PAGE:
The Middle East business and leisure travel industry is ready for a major leap... and this growth spurt is largely because of the influence of online commerce. A predominantly young and increasingly well-educated population is comfortable with technology, while becoming more particular about obtaining options for a seamless travel experience.

Online purchases were well on course to hit 25 per cent of total travel and tourism revenues in the Middle East by the end of 2017, with online travel bookings accounting for 36 per cent of all bookings. Some 19 per cent of all online revenues, meanwhile, came via supplier-direct websites while 12 per cent came from online travel agencies (OTAs). 
The figures are impressive for what is now referred to as the “mobile generation” in more ways than one.

The rapid evolution of smartphone and tablet technology has resulted in a corresponding shift towards mobile-based internet browsing. Today we see 70 per cent of Middle Eastern travellers used smartphones or tablets to plan trips in 2017, whereas 48 per cent had used a smartphone during the previous 12 months to carry out travel-related research.

There is also a wide-ranging use of applications with half the total travellers from the UAE population falling back on the internet when planning or purchasing travel-related products. The rising use of mobile technology is also supporting online trends, with 50 per cent of travellers from the UAE and 35 per cent from Saudi Arabia leading in using their smartphones to make travel arrangements.

Google research indicates that 72 per cent of 18-35 year olds in Saudi Arabia start research a week or less prior to a trip, compared to 48 per cent in the US. As a result, many travel sites in the industry are now offering last-minute deals in a bid to generate on-the-go bookings. The booking window is very narrow and often see significant changes in pricing dynamics offered by various OTAs.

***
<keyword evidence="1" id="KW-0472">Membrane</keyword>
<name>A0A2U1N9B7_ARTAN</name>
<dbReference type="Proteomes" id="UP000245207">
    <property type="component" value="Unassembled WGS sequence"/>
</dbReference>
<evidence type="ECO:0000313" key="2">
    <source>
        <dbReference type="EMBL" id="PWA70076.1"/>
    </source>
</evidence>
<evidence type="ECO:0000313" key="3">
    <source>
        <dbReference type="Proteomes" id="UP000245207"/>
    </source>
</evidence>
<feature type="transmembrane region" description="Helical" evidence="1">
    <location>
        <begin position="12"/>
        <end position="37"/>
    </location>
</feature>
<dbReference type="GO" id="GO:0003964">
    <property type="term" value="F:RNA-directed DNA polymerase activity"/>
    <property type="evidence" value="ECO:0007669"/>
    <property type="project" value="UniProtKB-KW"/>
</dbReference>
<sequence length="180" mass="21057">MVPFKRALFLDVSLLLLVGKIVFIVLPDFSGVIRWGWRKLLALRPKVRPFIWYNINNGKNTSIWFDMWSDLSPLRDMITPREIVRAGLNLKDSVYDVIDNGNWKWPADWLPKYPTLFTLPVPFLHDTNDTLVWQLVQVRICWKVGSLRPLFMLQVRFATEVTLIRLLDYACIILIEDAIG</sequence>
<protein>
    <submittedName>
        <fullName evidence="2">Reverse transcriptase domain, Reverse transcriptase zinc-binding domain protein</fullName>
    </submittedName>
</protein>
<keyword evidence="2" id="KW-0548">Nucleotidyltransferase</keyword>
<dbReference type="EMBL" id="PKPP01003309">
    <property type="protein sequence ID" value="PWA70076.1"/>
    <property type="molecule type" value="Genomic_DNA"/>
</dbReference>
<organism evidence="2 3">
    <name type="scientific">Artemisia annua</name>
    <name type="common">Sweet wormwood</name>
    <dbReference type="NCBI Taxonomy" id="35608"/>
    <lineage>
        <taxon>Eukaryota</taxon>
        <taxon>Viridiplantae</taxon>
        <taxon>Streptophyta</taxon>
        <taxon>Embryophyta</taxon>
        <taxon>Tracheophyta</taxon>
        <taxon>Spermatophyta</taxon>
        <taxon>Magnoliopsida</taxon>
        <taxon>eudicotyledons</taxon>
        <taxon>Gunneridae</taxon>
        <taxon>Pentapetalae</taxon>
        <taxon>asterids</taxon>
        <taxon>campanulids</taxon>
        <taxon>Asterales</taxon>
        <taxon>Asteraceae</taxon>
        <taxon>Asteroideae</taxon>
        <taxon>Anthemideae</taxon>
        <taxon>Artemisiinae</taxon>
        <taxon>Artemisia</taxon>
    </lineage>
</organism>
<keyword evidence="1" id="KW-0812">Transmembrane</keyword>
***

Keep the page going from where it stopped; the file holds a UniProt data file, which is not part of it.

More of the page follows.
This is especially the case during holidays when people will often make spontaneous bookings just 24 hours before their travel. The younger generations have been largely responsible for driving the trend towards mobile usage for travel planning, especially in the region, which reflects the fact that 50 per cent of the population is below 25.

With mobile data traffic in the Middle East & North Africa (Mena) region projected to grow even faster, companies have recognised the need to “tech up” in order to attract customers from this crucial demographic. To not invest in creating infrastructure that enhances and simplifies the online user experience would be a major risk for any players — seeing how mobile’s role is only expected to grow in the coming years.

All indications confirm mobile’s role will grow exponentially as companies opt to develop their online strategies around it, building brand awareness and efficient, easy-to-use mobile apps to drive bookings.

The region has already seen phenomenal growth in online engagement in the last two years, transitioning from a traditional face-to-face booking model to a new virtual reality where 24x7 updated information is a basic expectation and speed of access is essential when it comes to planning, researching and booking.

When it comes to travel research, the hospitality segment leads others as the top activity performed by 83 per cent of mobile (and 74 per cent of tablet) users. Support segments like flight bookings, car rentals and package deals also get the benefit.

When compared to the research performed on a train, bus, cruise and package deals, research on hotels is about four times greater. It is now recognised that the travel vertical has been a consistent Top 10 spender among the dozens of other verticals (retail, entertainment, etc.) and on a regional level ranks at number four after the entertainment, telecommunications and automotive sectors in the Europe, Middle East and Africa market.

The trend is also seen on the upswing for mobile payments, which accounted for 29.5 per cent of payments globally. The research showed that consumers were actually more likely to purchase travel on smartphones rather than tablets.

These figures are estimated to reach saturation in a very short period and online will not only be the preferred way but the only way to go.

Fariz Nayan is regional manager of e-commerce at Tripmakers.